YouTube has grown into the world’s leading video and music service and has partnerships with thousands of artists and other publishers around the globe. While many are happy with the revenue they’re generating from the Google-owned platform, others are not.
According to various sources, Universal’s deal with YouTube has already expired and deals in place with the likes of Sony and Warner will time out later this year. As a result the major recording labels are in negotiations with YouTube and are demanding better rates than the ones they currently describe in disparaging terms.
So if the RIAA can negotiate decent deals with the likes of Apple Music and TIDAL, why does it continue to have problems with Google’s YouTube? To put it bluntly the labels believe that YouTube is gaming the system and unsurprisingly it all comes down to the safe harbor provisions of the DMCA.
While YouTube quickly responds to takedown notices sent by the labels, the RIAA says the platform is laden with unlicensed music uploaded users and as the law currently stands all it can do is keep taking it down. That’s something they do through gritted teeth.
“We accept the inevitability of death. It doesn’t mean we have to like it,” he says.
Describing the DMCA as “dysfunctional”, Sherman says that the Copyright Office’s consultation on the effectiveness of the DMCA is allowing stakeholders to have their say but in the meantime YouTube is bullying negotiations by utilizing the shield of safe harbor.
“When you compare what we get when we get to freely negotiate, with a company like Spotify, vs. what we get when we are under the burden of an expansively interpreted ‘safe harbor,’ when you’re negotiating with somebody like YouTube, you can see that you’re not getting the value across the platforms that you should,” Sherman says.
According to the RIAA chief the solution is for the current notice-and-takedown system to become notice-and-staydown, so that when one unlicensed copy of a song is removed from YouTube all other uploads of the same content are permanently barred from the system.
“If we had a system where once a song was taken down, you had a filtering system that prevented it from going back up, we wouldn’t have to be sending hundreds of millions of notices on the same content over and over again,” Sherman notes.
So the RIAA says its stuck between a rock and a hard place. On the one hand they want their properly licensed music on YouTube but in return they want all unlicensed copies of the same removed from YouTube on a permanent basis. Sherman says without that kind of agreement the one-sided negotiation process with the company goes something like this.
Look. This is all we [YouTube] can afford to pay you. We hope that you’ll find that reasonable. But that’s the best we can do. And if you don’t want to give us a license, okay. You know that your music is still going to be up on the service anyway. So send us notices, and we’ll take ’em down as fast we can, and we know they’ll keep coming back up.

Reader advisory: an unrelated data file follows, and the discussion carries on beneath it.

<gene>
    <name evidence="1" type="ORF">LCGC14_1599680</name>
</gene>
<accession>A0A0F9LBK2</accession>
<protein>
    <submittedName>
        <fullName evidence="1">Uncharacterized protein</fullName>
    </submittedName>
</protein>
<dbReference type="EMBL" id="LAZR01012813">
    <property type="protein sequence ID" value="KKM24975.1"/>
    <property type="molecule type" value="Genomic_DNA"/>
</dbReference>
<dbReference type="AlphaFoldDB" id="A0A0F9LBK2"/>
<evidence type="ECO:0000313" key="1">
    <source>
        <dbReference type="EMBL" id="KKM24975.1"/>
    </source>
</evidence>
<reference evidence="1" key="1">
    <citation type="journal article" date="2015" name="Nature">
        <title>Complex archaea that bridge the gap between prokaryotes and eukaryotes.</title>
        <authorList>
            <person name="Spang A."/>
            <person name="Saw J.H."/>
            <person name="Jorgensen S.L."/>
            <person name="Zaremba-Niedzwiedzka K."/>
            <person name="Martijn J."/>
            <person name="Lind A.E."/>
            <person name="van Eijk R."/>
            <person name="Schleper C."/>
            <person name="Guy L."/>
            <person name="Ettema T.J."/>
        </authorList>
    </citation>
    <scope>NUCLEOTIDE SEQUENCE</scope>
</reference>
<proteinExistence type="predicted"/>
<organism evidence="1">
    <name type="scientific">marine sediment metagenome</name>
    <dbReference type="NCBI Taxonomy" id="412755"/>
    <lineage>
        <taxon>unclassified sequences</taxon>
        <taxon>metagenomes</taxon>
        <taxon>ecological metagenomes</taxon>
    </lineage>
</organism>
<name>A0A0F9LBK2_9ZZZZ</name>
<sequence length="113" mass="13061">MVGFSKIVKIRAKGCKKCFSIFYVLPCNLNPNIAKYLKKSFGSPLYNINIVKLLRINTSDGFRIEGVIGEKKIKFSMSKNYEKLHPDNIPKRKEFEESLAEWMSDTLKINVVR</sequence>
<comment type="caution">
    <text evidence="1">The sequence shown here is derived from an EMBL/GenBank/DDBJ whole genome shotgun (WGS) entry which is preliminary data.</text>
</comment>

“That’s not a real negotiation. That’s like saying, ‘That’s a real nice song you got there. Be a shame if anything happened to it’,” Sherman says.
In effect, Sherman accuses Google-owned YouTube of running a DMCA-protected protection racket, with music possibly being offered freely to the masses in the same manner that bars might get inexplicably fire-bombed in Chicago during the night. While Google hasn’t responded to Sherman’s comments directly, a submission it has made to the Copyright Office pours cold water on the flames.
“Some in the recording industry have suggested that the safe harbors somehow diminish the value of sound recordings, pointing to YouTube and blaming the DMCA for creating a so-called ‘value grab.’ This claim is not supported by the facts,” the company writes.
Noting that YouTube has had licensing agreements in place with the record labels for many years, Google says it is simply incorrect that it relies on the DMCA instead of licensing content. Furthermore, Google says that those who claim that royalty rates are too low because of the DMCA notice-and-takedown process are forgetting the tools already provided by YouTube.
“This claim…ignores Content ID, which has been in existence since 2008 and which record labels (and many other copyright owners) use every day to monetize their works on YouTube. Thanks to Content ID, record labels do not have to rely
solely on the DMCA’s notice-and-takedown process on YouTube — they can remove any or all user uploads of their works from the platform on an automated and ongoing basis,” Google writes.
“Indeed, since January 2014, over 98% of all YouTube copyright removal claims have come through Content ID. Although business partners can be expected to disagree from time to time about the price of a license, any claim that the DMCA safe harbors are responsible for a ‘value gap’ for music on YouTube is simply false.”
With this war of words set to rage on, RIAA chief Cary Sherman says that he hopes for a future in which the DMCA has been fixed and the balance of power shifts back to the labels.
“I think the record companies would like to be partners with YouTube. But it’s a little hard to call it a partnership when it’s so one-sided in terms of the negotiating leverage,” he says.
Notice-and-staydown certainly has the potential to push the point of leverage back into the labels’ favor, but there’s a long way to go yet. Content ID aside, it doesn’t look like Google wants to play ball either.